Artists: Knut Asdam (N), Bigert & Bergstrom (S), Agnieszka Brzezanska (PL), Aristarkh Chernyshev (RU), Oskar Dawicki (PL), Miklos Gaal (FIN),
Ilkka Halso (FIN), Isabell Heimerdinger (D), Elsebeth Jorgensen (DK), Anne Szefer Karlsen (N), Eve Kask (EE), Joachim Koester (DK), Tatyana Liberman (RU), Wiebke Loeper (D), Wolfgang Ploger (D), Arturas Raila (LT), Gatis Rozenfelds (LV), Johanna Rylander (S), Jari Silomaki (FIN), Florian Slotawa(D), Irma Stanaityte (LT)
Curators: Dorothee Bienert (Berlin), Lars Grambye (Copenhagen) and Lolita Jablonskiene (Vilnius)
The 3rd Ars Baltica Triennial of Photographic Art presents current artistic positions employing photography from the ten countries adjacent to the Baltic Sea. The structural content of the project begins by looking at what is important today for Baltic artists who use the photographic medium. Etymologically, ‘important’ is that which is valuable enough to be ‘brought in’, in other words, that which the individual or a community searches out and selects for itself.
‘What is Important?’ is not a thematic exhibition, but the works chosen do relate a certain artistic attitude. While many artists were concerned with establishing photography as art in the 90s, today, art with photography is one of many artistic strategies. Artists avoid the single representative image or play with it, include the performative and the narrative in their work, and produce image kaleidoscopes or complexes. Photography is not singled out as a specific medium, but is used by the artist, as others use it. In other words, formal issues are less important than the artist’s attempt to extract segments of reality, import and appropriate them, and communicate these to others.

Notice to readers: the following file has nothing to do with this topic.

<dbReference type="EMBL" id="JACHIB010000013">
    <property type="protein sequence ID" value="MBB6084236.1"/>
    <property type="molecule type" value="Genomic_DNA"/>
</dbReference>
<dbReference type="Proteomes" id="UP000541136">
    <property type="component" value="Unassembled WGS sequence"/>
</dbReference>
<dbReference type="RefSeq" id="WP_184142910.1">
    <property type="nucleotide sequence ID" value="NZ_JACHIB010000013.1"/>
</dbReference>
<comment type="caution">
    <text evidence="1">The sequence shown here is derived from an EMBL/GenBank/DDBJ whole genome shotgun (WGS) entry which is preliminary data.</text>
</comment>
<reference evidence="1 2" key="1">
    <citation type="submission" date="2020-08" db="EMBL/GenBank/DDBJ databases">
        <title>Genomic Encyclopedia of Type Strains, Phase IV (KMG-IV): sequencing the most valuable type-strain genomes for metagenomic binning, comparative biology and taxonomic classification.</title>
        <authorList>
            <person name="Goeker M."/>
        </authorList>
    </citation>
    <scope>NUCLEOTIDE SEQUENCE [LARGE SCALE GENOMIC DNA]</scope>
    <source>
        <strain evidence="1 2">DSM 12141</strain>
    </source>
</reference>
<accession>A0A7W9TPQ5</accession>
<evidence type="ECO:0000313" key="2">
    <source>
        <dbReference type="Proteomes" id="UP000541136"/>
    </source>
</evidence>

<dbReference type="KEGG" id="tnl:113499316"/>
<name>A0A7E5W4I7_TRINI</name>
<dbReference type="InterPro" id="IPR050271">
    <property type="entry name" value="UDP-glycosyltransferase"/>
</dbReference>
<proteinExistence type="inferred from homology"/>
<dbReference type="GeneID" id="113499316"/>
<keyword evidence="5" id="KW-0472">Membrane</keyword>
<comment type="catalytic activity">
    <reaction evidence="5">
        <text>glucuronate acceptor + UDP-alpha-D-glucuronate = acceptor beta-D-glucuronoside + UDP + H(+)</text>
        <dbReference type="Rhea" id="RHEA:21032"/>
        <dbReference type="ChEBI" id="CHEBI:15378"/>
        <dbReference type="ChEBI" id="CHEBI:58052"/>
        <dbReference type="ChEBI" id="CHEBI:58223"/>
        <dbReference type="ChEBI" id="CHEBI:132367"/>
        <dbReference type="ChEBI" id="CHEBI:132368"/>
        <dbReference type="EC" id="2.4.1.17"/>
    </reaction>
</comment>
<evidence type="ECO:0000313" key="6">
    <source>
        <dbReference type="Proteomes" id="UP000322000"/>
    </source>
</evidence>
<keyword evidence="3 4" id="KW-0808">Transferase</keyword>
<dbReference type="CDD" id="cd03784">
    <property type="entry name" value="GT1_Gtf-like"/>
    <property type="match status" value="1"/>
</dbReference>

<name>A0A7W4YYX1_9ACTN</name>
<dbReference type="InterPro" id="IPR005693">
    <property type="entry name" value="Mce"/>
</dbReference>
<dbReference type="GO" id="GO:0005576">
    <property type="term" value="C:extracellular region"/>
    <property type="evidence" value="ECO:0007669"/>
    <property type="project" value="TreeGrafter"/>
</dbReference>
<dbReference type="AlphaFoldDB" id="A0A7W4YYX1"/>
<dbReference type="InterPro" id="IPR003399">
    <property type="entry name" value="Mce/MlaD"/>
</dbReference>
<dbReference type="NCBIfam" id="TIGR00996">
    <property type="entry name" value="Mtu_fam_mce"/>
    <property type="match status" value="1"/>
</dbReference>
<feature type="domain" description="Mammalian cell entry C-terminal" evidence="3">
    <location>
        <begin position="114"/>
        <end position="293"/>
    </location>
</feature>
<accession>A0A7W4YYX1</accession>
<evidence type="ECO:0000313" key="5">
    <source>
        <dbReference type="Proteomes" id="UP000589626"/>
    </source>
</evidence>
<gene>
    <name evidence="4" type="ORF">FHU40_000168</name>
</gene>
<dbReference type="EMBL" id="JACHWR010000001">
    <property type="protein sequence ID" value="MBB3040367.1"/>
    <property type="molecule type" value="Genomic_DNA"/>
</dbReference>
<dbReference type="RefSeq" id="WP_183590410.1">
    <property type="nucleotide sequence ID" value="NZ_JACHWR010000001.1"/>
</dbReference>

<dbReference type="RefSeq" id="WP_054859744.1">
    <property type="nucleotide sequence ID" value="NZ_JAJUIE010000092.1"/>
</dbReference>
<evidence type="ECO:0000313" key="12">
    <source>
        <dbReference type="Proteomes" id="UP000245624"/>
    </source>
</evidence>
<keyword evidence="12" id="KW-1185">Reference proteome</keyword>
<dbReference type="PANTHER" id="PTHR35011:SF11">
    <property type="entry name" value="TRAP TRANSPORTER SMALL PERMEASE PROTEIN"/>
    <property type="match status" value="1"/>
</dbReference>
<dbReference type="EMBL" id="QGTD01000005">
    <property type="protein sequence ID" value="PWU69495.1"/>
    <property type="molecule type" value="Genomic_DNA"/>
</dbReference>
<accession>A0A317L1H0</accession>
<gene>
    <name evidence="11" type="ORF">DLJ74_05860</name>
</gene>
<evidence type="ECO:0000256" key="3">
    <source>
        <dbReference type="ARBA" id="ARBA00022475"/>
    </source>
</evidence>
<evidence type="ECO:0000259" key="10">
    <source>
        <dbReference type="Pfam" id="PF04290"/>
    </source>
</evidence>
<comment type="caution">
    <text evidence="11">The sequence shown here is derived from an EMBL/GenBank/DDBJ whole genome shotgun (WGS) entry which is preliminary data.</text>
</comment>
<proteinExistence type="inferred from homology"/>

Paradoxically enough, the artists in this exhibition combine an interest in the apparently unimportant and the desire to evoke important narratives. The most different forms of narrative in today’s Baltic photographic art are established around the following points of crystallisation. On the one hand, there are the stories that deal with the self, or where the public colliding with the private becomes an issue, and in which subjective experience and playful narratives replace the focus on the body typical of the 80s and 90s. On the other hand are the stories in which locations around and beyond the self are a central issue, and where the subjective importance of places supersedes the detached viewpoint on sites, characteristic of the early 90s. Concentrating on the local, the private, and the personal point of view, the artists attribute particular importance to individual territories, not yet absorbed globally or medially.